The blood-brain barrier (BBB), a crucial protection mechanism in the central nervous system (CNS), is a selective barrier comprised of endothelial cells. It hampers the development of therapeutic and diagnostic tools for neurological diseases due to the poor penetration of most of these agents. Rationally engineered nanoparticles (NP) can facilitate the transport of therapeutic and diagnostic agents across the BBB. However, evaluating BBB penetration by NP majorly relies on the use of expensive and time-consuming animal experiments with low throughput. In vitro BBB models composed of brain endothelial cells can be a useful tool to rapidly screen multiple NP formulations to compare their BBB penetration ability and identify optimal formulations for in vivo validation. In this protocol, we present an in vitro model of BBB developed using murine cerebral cortex endothelial cells (bEnd.3). bEnd.3 is a commercially available, easy to manipulate cell line that forms tight junctions with potent paracellular barrier property. The protocol includes culturing of bEnd.3 cells, establishment of the in vitro model, and assessing NP permeability. We believe that, due to its simplicity and consistency, this step-by-step protocol can be easily used by researchers to screen NP-based drug delivery systems for BBB penetration.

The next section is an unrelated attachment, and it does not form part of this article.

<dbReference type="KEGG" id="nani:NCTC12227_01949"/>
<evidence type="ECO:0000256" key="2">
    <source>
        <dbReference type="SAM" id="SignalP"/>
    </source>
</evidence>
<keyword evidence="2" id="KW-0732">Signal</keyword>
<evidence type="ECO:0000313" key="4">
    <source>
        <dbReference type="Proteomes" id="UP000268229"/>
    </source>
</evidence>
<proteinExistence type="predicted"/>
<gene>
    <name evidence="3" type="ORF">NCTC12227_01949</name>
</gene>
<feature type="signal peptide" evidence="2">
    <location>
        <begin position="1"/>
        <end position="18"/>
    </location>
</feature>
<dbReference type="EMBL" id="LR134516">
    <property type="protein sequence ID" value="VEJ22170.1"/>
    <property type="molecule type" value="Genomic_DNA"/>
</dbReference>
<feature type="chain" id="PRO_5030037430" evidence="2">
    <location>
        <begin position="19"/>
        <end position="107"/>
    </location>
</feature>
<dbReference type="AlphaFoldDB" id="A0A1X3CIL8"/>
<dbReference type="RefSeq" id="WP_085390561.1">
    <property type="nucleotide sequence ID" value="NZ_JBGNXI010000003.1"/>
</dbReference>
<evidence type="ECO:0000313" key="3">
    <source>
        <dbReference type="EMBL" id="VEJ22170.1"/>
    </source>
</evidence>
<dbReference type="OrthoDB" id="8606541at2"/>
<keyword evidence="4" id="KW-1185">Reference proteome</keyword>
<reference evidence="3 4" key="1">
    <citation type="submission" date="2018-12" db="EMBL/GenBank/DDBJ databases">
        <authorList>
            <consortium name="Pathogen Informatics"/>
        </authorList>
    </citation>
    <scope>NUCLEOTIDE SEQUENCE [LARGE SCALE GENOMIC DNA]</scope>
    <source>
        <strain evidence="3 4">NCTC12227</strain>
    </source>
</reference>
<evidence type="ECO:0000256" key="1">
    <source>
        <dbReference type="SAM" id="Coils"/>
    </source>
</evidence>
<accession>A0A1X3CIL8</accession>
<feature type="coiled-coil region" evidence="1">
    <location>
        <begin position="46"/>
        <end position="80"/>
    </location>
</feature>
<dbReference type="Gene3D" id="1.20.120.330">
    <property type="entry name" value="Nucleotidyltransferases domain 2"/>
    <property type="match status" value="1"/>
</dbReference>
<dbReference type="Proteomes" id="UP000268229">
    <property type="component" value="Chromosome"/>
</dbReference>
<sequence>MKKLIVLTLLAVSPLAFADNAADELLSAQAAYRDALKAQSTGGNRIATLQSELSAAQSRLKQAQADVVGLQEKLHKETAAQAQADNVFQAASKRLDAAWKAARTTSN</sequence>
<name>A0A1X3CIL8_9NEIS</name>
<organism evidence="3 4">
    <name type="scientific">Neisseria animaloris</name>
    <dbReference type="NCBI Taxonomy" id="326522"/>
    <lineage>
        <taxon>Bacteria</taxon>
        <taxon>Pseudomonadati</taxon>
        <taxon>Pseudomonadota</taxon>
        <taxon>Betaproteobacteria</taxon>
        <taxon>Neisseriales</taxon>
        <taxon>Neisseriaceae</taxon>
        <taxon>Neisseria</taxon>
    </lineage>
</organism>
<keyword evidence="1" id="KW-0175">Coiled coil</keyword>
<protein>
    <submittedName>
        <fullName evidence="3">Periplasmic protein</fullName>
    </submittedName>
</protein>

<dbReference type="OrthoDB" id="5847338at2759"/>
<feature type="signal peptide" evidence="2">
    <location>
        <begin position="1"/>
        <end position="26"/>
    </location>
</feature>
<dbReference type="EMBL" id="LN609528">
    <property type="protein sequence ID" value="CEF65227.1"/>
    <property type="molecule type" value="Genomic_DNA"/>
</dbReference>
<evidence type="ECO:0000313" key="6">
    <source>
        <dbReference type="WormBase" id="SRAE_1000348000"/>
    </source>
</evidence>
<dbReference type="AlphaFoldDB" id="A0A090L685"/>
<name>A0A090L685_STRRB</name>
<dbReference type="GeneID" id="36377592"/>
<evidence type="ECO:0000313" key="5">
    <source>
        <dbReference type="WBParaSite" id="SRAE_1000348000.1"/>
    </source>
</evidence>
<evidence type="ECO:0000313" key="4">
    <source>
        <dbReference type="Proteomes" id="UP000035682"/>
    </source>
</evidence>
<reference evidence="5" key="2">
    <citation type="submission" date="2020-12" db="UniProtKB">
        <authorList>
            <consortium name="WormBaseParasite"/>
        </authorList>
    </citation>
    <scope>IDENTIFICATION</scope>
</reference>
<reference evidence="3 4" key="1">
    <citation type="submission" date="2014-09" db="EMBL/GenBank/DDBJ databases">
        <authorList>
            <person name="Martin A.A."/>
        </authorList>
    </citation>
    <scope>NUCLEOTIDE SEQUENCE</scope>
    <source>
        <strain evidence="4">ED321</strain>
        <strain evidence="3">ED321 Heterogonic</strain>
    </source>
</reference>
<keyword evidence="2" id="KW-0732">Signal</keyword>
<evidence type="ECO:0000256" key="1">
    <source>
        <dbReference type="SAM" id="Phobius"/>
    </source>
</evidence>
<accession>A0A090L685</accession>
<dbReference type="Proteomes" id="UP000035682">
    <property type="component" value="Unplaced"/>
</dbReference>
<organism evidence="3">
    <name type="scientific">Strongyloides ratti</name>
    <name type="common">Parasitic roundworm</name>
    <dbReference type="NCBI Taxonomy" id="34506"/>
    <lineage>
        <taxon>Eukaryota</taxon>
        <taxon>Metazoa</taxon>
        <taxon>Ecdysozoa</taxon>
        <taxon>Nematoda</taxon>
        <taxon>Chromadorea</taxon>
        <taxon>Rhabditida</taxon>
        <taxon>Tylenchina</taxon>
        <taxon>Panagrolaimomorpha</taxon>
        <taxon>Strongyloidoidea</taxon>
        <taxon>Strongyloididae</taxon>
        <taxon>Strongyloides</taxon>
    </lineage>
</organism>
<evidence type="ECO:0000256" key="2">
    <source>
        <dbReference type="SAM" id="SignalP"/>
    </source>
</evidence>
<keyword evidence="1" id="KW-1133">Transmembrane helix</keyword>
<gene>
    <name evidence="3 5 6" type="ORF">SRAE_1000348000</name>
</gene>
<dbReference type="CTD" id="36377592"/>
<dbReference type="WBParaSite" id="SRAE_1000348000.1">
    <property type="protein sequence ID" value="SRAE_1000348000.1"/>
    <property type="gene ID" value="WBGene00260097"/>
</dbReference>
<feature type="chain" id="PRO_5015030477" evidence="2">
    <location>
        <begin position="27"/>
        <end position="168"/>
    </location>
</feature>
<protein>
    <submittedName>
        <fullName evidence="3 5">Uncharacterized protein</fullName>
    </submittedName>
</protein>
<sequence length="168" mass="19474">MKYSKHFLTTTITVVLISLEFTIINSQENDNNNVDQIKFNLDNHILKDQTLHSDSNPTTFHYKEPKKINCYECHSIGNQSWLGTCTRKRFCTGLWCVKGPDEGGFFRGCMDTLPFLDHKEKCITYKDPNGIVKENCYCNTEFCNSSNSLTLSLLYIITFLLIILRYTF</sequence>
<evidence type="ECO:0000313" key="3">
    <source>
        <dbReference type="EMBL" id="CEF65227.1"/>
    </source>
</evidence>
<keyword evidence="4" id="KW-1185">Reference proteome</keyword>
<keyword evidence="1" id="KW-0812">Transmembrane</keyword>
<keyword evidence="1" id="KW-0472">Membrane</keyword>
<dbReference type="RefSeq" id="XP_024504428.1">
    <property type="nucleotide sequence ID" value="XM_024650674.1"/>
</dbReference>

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1 Q&A 2939 Views Jan 20, 2021